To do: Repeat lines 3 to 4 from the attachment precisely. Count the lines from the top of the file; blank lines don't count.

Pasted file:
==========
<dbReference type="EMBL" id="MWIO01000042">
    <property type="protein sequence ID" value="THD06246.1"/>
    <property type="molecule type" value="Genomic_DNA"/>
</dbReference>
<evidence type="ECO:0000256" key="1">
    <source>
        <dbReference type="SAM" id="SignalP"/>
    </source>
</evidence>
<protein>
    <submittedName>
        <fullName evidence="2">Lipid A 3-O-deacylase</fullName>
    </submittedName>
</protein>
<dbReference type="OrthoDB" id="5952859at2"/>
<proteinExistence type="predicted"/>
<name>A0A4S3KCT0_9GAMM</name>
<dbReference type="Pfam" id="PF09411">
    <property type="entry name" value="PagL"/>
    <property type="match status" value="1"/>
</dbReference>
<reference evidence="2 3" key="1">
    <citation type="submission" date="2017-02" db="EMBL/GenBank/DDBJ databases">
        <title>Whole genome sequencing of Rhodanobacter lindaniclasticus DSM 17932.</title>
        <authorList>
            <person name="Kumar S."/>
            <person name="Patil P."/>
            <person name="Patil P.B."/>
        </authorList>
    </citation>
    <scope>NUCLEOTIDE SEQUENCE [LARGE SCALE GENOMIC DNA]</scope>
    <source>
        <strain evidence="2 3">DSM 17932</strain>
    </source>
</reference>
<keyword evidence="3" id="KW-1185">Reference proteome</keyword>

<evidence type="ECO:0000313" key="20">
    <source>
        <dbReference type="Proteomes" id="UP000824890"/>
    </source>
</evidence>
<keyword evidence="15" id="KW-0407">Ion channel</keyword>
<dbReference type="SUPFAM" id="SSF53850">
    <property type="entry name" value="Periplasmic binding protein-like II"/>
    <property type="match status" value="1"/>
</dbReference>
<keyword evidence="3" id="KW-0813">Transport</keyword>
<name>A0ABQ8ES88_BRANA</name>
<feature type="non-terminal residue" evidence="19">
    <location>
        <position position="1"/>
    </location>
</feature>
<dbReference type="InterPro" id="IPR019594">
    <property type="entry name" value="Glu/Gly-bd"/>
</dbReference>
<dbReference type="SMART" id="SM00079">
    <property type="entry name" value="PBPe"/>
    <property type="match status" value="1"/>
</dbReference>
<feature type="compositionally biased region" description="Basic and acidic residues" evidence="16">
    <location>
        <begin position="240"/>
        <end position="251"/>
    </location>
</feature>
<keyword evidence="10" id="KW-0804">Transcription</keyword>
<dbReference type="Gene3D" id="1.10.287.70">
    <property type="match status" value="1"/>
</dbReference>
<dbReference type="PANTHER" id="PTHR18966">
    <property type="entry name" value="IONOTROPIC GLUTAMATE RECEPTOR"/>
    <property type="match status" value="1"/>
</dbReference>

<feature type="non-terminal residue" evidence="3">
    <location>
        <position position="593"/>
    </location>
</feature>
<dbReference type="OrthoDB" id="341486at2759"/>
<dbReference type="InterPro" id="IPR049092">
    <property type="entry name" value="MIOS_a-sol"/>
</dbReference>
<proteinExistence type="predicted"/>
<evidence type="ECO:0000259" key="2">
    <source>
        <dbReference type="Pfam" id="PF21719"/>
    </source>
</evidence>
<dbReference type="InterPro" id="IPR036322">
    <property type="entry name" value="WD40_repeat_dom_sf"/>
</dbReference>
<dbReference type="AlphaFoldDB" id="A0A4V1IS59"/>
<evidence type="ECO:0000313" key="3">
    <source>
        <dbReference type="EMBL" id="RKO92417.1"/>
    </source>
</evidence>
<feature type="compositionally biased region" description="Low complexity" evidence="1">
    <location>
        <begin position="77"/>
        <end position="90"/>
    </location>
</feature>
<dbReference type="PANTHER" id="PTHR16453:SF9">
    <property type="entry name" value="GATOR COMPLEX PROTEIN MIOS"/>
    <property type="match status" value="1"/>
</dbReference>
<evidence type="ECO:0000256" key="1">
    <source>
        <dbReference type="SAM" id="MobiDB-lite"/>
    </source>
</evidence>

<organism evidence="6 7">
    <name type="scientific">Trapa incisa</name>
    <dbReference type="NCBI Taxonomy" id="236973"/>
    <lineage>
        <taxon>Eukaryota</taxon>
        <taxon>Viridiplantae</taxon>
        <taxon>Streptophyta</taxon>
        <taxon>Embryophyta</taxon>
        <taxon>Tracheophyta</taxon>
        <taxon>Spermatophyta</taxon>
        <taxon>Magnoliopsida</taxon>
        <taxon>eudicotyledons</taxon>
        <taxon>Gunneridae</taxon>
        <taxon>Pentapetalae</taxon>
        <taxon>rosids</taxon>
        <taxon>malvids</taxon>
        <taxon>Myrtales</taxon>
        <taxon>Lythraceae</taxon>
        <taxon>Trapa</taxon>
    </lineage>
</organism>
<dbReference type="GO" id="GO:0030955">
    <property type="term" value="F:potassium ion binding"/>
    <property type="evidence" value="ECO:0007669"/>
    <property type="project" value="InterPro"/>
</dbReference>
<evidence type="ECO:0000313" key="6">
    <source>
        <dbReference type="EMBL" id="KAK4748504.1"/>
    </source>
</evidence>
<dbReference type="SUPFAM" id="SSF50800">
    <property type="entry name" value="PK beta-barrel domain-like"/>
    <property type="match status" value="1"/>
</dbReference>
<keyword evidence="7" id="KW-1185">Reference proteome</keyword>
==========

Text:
    <property type="molecule type" value="Genomic_DNA"/>
</dbReference>